by Felix Bernstein
with a Preface by Trisha Low
and "What’s Not to Like: A Concluding Conversation with Vanessa Place"
Paperback, approx. 80 pages
Dimensions 5.5" x 8.5" x 0.25"
$13.00 Cover Price, $11.00 PreSale
Insert Blanc Press is pleased to announce the PreSale of Notes on Post-Conceptual Poetry by Felix Bernstein with a Preface by Trisha Low and "What’s Not to Like: A Concluding Conversation with Vanessa Place"
Notes on Post-Conceptual Poetry by Felix Bernstein is an aggravated survey of contemporary poetry, art, and criticism; compounded by compulsive archaeological digging in to the relics and ruins of Language poetry, Conceptual poetry, and Felix's own familiar familial corpus.
"It seems unfair that Felix Bernstein should both be born into the position of heir to a famous poetry surname and be something of a genius—should such a slim boy be burdened with both? It’s enough to make one flap one’s humid veil like a frog-duenna. Yet this book is one of sheer pace and fitful pleasures, post-conceptualism’s ‘death of the work’ a reinvention of zero, as intrepid Felix nimbly parries with the spectre of Kenny Goldsmith, with various twentieth-century proper nouns, with family/literary history, and, always, with himself, a tail-chasing enterprise which traces another zero which is also an infinitesimal stage. If his subject, post-conceptualism, somehow keeps slipping over the horizon in this hectic romance, so much the better for the continuation of the chase. Moreover, the chat with Vanessa Place, in which the beguiling twin spectres of FaceBook and Evil are fearlessly pursued by our pale metaphysicians, pilots a show I want to bingewatch forever in my grave. Viva Felix, and I look forward to decades more of this mad business."
(author Percussion Grenade from Fence and Salamandine: 8 Gothics from Tarpaulin Sky Press)
"Notes on Post-conceptual Poetry is a list of ninety-three (93) notes, plus intro and endnotes, in which Bernstein attempts the most explicit and energetic deconstruction of prevailing avant-garde social minutiae I’ve yet encountered. In fact, I’m not sure I’ve ever read a text more intelligibly self-aware. Drawing on thinkers from Deleuze to Lacan to Love to Ngai to Badiou to Barthes to Perloff, and combining a Zizekian X-ray vision with the biting “you can’t scare me” of youth, Notes constitutes Bernstein’s irruption into / refusal of the institutional avant-garde."—Monroe Lawrence, The Capilano Review
"Yet another loser of the coveted Wonder Book Prize, Felix Bernstein’s Notes on Post-Conceptual Poetry counter-canonically induces its subjects by way of negative generational reconnaissance and horrifically attritional complicity. It’s tough: sheaving a set of contemporaneous cultural productions, this work of maddened criticism plays privilege up the transplatformal compound it flexes to obscure a punctum. Insert Blanc Press didn’t get these Notes first, after all—Facebook and The Volta did, as may others still. An insistent skepticism resonates intra-argumentatively, doubtlessly and hopelessly cauterized by the conceptual lineage it serves to chip away at, leakage inevitable—and in “longing (for an end to work),” against and by the predecessors that shaped it. This version of Notes on Post-Conceptual Poetry also did not receive the assistance of an NEA Art Works Grant; nevertheless, it successfully arranges its excesses along an advanced political-philosophical horizon while exhaustively antagonizing the assessments those arrangements produce. Frantic, tactical, and resistant to endogenic rumor, it stages a few of the troubling and provocational concerns that presently riddle Bernstein’s network of writers and artists, young and old alike—their nascence approaching a discontinuity of precedential adjudications to trend and fault."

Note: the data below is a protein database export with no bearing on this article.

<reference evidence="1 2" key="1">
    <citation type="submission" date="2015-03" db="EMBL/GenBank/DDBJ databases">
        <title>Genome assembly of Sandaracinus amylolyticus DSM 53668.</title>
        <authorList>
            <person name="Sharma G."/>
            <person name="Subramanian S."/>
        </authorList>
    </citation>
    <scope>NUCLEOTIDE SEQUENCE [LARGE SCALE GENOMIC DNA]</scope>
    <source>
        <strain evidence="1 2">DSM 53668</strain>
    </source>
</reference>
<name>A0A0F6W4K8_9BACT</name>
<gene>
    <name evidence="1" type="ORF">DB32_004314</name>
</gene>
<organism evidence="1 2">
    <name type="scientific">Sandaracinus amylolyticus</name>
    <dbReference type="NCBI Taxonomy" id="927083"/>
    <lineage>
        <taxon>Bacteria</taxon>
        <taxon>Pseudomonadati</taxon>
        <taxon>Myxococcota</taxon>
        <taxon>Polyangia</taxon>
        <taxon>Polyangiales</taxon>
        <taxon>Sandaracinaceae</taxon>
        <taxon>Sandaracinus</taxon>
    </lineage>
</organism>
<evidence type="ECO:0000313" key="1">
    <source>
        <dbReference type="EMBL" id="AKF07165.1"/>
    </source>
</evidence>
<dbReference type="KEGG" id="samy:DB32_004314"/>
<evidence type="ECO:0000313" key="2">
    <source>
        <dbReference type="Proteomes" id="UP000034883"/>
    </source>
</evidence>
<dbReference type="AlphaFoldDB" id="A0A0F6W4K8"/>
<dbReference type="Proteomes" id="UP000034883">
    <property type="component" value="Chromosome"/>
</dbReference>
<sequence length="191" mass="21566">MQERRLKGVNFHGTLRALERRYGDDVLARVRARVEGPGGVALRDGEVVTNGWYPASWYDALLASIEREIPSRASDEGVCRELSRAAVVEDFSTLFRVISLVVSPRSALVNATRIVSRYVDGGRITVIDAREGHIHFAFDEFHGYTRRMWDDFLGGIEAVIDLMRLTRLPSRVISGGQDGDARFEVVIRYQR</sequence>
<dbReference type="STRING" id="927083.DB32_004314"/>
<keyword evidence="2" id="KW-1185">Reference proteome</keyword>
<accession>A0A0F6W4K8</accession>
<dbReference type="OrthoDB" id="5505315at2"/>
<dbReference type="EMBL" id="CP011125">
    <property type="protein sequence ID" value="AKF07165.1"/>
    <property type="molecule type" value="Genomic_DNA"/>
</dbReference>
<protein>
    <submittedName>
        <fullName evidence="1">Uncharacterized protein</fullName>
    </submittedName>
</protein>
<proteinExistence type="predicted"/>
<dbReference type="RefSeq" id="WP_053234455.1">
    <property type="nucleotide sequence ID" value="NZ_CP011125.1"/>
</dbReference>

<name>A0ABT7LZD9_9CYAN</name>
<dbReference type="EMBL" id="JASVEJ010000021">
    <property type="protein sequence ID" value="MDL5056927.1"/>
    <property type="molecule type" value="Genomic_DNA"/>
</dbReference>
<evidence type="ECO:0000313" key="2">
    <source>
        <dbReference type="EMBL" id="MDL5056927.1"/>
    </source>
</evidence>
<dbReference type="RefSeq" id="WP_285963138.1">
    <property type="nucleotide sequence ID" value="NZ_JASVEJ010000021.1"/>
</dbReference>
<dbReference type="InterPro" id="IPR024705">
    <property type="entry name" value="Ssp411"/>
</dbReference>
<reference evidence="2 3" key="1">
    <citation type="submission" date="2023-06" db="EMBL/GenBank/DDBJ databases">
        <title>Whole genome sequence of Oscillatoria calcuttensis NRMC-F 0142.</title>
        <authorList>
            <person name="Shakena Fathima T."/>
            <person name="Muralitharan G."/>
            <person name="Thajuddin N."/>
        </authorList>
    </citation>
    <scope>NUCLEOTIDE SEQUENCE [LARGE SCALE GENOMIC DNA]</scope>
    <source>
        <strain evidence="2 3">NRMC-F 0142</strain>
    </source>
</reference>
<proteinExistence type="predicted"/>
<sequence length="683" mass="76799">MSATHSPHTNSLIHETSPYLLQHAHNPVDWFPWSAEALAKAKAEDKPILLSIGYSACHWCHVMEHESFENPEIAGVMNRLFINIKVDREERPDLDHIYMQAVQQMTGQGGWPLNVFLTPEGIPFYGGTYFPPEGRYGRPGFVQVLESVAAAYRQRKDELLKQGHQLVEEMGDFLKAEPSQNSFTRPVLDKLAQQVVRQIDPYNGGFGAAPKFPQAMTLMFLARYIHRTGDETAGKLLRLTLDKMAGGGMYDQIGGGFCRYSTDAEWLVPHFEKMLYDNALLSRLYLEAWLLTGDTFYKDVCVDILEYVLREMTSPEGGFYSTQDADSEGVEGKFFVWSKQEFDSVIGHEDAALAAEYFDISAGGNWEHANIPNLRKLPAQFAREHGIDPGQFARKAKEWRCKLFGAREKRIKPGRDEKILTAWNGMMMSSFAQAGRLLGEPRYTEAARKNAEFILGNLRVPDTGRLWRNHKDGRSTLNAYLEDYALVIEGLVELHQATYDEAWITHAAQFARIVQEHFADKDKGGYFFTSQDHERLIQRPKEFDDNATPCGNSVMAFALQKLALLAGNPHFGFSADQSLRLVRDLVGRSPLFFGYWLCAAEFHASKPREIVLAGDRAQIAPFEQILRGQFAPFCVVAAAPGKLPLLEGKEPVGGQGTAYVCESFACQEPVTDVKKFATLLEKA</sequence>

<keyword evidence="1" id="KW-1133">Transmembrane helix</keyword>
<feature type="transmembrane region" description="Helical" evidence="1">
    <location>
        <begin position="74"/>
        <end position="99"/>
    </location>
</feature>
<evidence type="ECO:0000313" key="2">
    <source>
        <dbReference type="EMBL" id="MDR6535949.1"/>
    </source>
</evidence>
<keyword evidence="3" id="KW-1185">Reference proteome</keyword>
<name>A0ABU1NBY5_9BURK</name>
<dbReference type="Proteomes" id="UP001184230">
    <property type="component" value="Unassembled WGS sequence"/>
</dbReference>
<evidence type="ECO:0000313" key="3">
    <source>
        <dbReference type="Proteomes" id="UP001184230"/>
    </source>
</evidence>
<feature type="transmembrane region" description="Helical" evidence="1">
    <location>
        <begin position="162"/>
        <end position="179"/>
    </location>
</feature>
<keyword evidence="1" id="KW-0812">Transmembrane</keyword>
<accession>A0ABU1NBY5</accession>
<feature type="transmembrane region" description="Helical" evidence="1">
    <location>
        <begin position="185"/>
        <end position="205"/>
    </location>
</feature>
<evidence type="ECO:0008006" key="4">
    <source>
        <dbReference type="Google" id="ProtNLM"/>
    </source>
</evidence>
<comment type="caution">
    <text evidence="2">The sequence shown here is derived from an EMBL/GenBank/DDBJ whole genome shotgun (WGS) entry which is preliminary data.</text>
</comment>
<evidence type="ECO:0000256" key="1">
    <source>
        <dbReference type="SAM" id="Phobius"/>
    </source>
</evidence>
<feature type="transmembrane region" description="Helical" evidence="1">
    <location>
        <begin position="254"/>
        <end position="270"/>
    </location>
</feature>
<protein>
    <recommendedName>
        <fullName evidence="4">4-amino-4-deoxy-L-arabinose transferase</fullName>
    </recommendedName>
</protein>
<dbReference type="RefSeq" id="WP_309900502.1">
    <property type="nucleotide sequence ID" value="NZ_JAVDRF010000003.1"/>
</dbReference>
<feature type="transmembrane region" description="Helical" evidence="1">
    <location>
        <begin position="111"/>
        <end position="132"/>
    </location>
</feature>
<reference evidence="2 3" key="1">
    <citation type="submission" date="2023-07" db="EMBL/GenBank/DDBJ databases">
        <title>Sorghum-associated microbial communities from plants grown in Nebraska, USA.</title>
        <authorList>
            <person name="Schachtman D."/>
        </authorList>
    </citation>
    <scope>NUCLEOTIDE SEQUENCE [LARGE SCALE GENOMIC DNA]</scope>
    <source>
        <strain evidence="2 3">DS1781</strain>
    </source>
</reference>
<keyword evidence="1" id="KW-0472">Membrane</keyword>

—J. Gordon Faylor, GaussPDF
"This book pretty much gets the now. Like with a slam dunk. And it knows it is slam dunking too. But even tho he's that total know-it-all boy in high school you gotta love him cuz he's also totally twisty and dark too. As in somber. Like a jewish intellectual Edward from twilight. I think we all dig boys with good breeding who are a little smart and crazy and blood thirsty. So why not try him out? It'll be a fun ride, if nothing else.—Hilary Duff (author of Elixer, Simon & Schuster)
Felix Bernstein debuted on YouTube with his real and satirical "Coming Out Video" in 2008 and went on to play characters from Amy Winehouse to Lamb Chop to Leopold (peter) Brant. His critical and uncritical writings have been published, or are forthcoming, in The Brooklyn Rail, Htmlgiant, The Volta, GaussPDF, Imperial Matters, Coldfront, Boston Review, The Believer, and Bomb. With Gabe Rubin he fronts the band Tender Cousins. The ambiguous duo directed and starred in Red Krayola’s opera Victorine at the 2012 Whitney Biennial and directed the films Unchained Melody and Boyland. Their next film Sweetly about Nazi-ish punk kids killing JAPS and Hipsters in Manhattan is in pre-production. You can experience all of the above, but slower, at www.felixbernstein.com.
Image © Lawrence Schwartzwald, no reuse without permission